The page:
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Have you ever thought what will happen when you die? Not to your immortal soul, I don't know anything about that. I mean your stuff - what will happen to your stuff?
Well if you are an ordinary person, your relatives will rifle through it to find out whether you had any interesting skeletons in your closet. Or any money they haven't found out about yet.
But suppose you have had a few hit records and made a real artistic contribution to society. What will happen then?
Well I was listening to BBC Radio 4 recently - trying to expand my brain on topics other than audio - when I happened to hear a program about archiving. The archiving in this case was about writers, but I see no reason to believe it wouldn't apply to musicians as well.
In the old days, when a writer died, archivists would bundle up all of their papers and take them off to a university or museum, where they would be pored over by scholars.
But things are different now, people create on computers, not on paper. So what will happen is this...
Firstly the archivists will descend on your room, your studio - the place where you spent time creating your art. They will image it in all possible ways with their high-resolution cameras. They will image the desk where you wrote your lyrics, the chair you sat in, your equipment, your walls, the half-eaten sandwich you hadn't quite made it through when the grim reaper called, the lumps of hardened chewing gum under the table top. Everything... they will image every last speck of dust, just as it was when you passed over.
When that is done they will take out a large, semi-transparent plastic bag and put your computer in it. The whole thing, monitor, keyboard and all. And the yellow Post-It notes stuck around the screen.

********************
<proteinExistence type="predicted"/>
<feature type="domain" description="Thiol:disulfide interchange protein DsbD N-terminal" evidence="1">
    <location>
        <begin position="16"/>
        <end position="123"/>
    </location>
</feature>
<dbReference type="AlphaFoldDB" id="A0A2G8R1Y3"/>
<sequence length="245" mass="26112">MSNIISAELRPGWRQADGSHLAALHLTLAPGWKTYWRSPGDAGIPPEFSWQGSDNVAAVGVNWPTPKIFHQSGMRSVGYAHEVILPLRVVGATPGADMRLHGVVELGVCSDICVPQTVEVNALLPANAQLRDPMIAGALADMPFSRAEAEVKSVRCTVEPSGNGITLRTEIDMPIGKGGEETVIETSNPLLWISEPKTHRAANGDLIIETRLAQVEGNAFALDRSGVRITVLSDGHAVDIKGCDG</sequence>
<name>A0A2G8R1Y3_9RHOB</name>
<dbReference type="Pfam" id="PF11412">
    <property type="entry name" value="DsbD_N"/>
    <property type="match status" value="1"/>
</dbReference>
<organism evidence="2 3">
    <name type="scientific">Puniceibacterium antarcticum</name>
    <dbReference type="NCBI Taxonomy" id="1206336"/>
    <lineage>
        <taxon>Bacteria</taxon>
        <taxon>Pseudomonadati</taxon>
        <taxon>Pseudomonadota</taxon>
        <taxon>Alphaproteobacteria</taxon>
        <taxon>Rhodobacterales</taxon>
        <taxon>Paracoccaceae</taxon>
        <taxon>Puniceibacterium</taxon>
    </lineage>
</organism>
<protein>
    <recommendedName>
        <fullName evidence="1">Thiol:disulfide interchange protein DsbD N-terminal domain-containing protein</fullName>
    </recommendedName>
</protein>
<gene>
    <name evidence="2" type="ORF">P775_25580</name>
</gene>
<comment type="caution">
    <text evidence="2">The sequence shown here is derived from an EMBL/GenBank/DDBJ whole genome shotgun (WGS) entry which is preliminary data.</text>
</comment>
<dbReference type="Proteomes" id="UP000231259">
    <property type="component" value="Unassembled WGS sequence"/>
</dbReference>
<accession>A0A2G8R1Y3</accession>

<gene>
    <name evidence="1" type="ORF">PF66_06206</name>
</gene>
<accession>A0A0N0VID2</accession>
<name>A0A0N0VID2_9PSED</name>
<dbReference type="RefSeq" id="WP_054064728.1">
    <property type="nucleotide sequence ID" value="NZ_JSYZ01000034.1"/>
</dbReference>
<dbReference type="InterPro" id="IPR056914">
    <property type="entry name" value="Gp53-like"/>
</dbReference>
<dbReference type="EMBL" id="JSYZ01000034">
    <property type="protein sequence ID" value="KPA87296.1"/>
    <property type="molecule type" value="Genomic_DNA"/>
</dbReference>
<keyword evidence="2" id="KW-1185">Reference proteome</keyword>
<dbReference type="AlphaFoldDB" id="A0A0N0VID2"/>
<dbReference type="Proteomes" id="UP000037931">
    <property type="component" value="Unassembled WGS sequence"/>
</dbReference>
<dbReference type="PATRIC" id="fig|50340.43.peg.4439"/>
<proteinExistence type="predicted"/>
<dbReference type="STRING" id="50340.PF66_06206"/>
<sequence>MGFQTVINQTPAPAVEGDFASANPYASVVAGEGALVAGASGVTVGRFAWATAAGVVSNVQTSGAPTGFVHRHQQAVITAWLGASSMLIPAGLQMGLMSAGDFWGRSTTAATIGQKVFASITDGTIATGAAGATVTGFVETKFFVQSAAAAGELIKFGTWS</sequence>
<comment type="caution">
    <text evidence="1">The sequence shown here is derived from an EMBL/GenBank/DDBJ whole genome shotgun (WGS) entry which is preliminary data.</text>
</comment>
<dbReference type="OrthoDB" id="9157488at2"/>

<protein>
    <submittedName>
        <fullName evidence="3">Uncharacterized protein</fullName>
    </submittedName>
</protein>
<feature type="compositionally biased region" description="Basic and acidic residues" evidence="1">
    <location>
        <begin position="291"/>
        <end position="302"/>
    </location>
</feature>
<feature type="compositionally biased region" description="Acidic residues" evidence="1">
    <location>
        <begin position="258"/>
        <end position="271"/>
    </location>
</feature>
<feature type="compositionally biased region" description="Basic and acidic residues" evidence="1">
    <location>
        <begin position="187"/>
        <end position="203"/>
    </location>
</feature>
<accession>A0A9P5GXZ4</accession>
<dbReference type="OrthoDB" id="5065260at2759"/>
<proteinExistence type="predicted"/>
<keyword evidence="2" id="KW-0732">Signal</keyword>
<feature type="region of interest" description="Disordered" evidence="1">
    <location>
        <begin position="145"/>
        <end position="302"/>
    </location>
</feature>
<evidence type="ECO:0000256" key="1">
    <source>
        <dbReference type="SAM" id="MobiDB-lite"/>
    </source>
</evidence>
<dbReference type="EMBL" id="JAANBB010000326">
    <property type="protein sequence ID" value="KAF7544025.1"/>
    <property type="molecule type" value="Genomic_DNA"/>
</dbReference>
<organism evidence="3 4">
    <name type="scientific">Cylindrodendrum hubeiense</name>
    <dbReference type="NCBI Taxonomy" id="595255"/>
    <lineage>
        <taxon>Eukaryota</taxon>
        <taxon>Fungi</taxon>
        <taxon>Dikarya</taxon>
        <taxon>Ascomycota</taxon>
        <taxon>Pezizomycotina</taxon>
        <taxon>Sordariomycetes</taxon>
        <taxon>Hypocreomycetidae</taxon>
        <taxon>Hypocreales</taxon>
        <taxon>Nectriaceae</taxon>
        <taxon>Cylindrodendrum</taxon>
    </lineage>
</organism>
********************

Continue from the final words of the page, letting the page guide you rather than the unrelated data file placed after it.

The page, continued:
Back at base they will take out the hard drive and connect it to a special one-way buffer gadget, so they can take an image of the drive without altering the data in any way (even accessing a file in the normal way changes data on the drive). This is what the police would have done if they had suspected you of any wrongdoing while you were alive. Good job you didn't do any wrong then.
Once they have imaged the drive, they will start to look it over. They can open any files they please using an emulator to run any necessary apps.
"OK" you say, from beyond, "I don't mind them looking at my art, nor even the work that was in progress when I died. I'm proud of what I achieved."
Yes, you will be proud of your achievements. But they will look at everything, even your e-mails. No, especially your e-mails. And your web history.
And don't think that because you erased everything in your dying moments that you covered your tracks. They can read erased files too. And they can read stuff you think you have securely erased.
And they won't just read it. They will hand it out to anyone with a PhD thesis to write. And because what they are doing is paid for out of public money, they have to make it available to the public as well. Your life, your digital life, the whole of your digital life, put on public display. What are you going to think about that from beyond the grave?
Still, I suspect my own computer will just be put up on eBay. And if having my computer rifled through by digital archivists is the price of musical success, well I guess I'll be willing to pay up.